Online trade drove an increase in the value and volume of retail sales in January, according to the Office for National Statistics.
The overall value of retail sales rose 4.4%, while volumes increased by 2%, the ONS Retail Sales Index revealed. Sales volumes were driven primarily by food and online shopping.
An estimated £24.6bn was spent in the retail sector in January, compared to £23.6bn in January 2011 and £42.1bn in December 2011.
The non-seasonally adjusted average weekly sales value of internet retail sales was estimated at £640.4m, representing 11.9% all retail sales, up from £462.1m and an 8.9% share in January last year.
The year-on-year implied price deflator slowed to show inflation of 2.2%, the lowest since 1% in November 2009.
The ONS noted that the VAT increase in January 2011 was a “major reason” for higher store price inflation throughout 2011.
The data revealed the value of sales at small retailers rose 8.5% while large retailers experienced a 3% uplift.
British Retail Consortium director general Stephen Robertson said: “These numbers are slightly better than we would have expected but make it clear that price-cutting by retailers is what’s driving any growth in business. Discounting is biting into retailers’ margins with non-food businesses facing particularly tough times.
Barclays Corporate head of retail and wholesale Richard Lowe agreed. He said:”January’s figures were largely driven by post-Christmas sales and deep discounting as retailers tried to clear winter stock to make way for spring ranges.”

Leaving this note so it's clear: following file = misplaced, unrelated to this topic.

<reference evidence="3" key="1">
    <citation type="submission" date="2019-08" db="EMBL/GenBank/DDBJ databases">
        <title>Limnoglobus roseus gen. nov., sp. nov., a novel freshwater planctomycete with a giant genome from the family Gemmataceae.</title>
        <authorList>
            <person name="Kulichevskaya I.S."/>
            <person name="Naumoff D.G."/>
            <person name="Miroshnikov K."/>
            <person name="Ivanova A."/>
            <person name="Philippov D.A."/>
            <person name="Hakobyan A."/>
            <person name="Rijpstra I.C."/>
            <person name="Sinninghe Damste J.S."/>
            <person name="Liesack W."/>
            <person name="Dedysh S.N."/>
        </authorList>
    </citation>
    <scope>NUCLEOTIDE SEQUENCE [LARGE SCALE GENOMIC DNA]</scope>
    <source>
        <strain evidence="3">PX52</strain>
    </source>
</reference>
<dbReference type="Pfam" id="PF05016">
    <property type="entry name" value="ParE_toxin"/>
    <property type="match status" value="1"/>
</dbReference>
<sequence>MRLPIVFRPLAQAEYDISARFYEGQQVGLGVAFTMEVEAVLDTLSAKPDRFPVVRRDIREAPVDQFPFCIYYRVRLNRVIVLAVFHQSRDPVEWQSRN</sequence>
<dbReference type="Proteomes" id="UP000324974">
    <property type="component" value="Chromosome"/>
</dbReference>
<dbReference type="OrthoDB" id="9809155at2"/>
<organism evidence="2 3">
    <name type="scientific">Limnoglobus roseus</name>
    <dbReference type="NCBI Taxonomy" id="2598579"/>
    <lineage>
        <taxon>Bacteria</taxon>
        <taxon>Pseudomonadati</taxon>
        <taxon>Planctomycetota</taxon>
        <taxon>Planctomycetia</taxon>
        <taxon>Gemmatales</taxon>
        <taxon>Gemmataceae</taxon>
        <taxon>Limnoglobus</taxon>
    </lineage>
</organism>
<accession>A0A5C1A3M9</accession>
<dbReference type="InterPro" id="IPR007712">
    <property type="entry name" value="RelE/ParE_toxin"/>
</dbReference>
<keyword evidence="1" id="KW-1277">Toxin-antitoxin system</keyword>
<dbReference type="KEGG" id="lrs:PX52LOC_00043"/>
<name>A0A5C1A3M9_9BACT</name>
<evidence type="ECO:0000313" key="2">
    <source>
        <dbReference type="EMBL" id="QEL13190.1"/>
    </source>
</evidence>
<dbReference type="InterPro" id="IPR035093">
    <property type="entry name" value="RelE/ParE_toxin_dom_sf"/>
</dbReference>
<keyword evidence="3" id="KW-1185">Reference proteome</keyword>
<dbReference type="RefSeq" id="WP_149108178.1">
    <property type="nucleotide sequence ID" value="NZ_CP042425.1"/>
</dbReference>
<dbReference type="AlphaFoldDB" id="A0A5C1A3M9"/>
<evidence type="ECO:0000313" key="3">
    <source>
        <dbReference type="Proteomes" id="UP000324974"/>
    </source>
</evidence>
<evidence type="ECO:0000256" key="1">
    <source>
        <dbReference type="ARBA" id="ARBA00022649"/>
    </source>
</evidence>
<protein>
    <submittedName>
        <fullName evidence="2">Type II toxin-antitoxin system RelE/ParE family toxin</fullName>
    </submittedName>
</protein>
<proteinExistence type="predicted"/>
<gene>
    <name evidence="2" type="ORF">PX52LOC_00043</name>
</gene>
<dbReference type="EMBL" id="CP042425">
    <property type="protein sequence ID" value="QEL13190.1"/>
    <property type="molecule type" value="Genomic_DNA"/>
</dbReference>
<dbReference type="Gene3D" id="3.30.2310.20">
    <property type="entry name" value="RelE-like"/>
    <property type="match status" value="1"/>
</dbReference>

Rakuten-owned Play.com chief executive Kentaro Hyakuno said although today’s figures highlighted the growth of online retailing and the continued decline of the high street this did not sound the death knell for physical stores.
He said: “Rather than facing a simple ‘death of the high street’ scenario, retailers are in fact in a process of acclimatising to a new connected retail environment.The key for retailers is to combine the flexibility and convenience that online, mobile and social channels deliver, with the customer service and tangibility of the physical shopping experience.”
Seperately, IGD Shoppervista research revealed 47% of shoppers still believe they will be worse off in the year ahead, down from 61% a year ago
The lowest numbers of shoppers to date expect food prices to get much more expensive over the next 12 months – 21%, down from 33% a year ago.
IGD chief executive Joanne Denney-Finch said: “A growing number of shoppers seem to believe that the worst is behind them.
“They have adapted to the new economic reality and are aware that UK inflation may have peaked. Rising food, fuel and utility prices are the main factors that shoppers fear will make them worse off in the future, so good news in this area is helping improve shopper confidence.”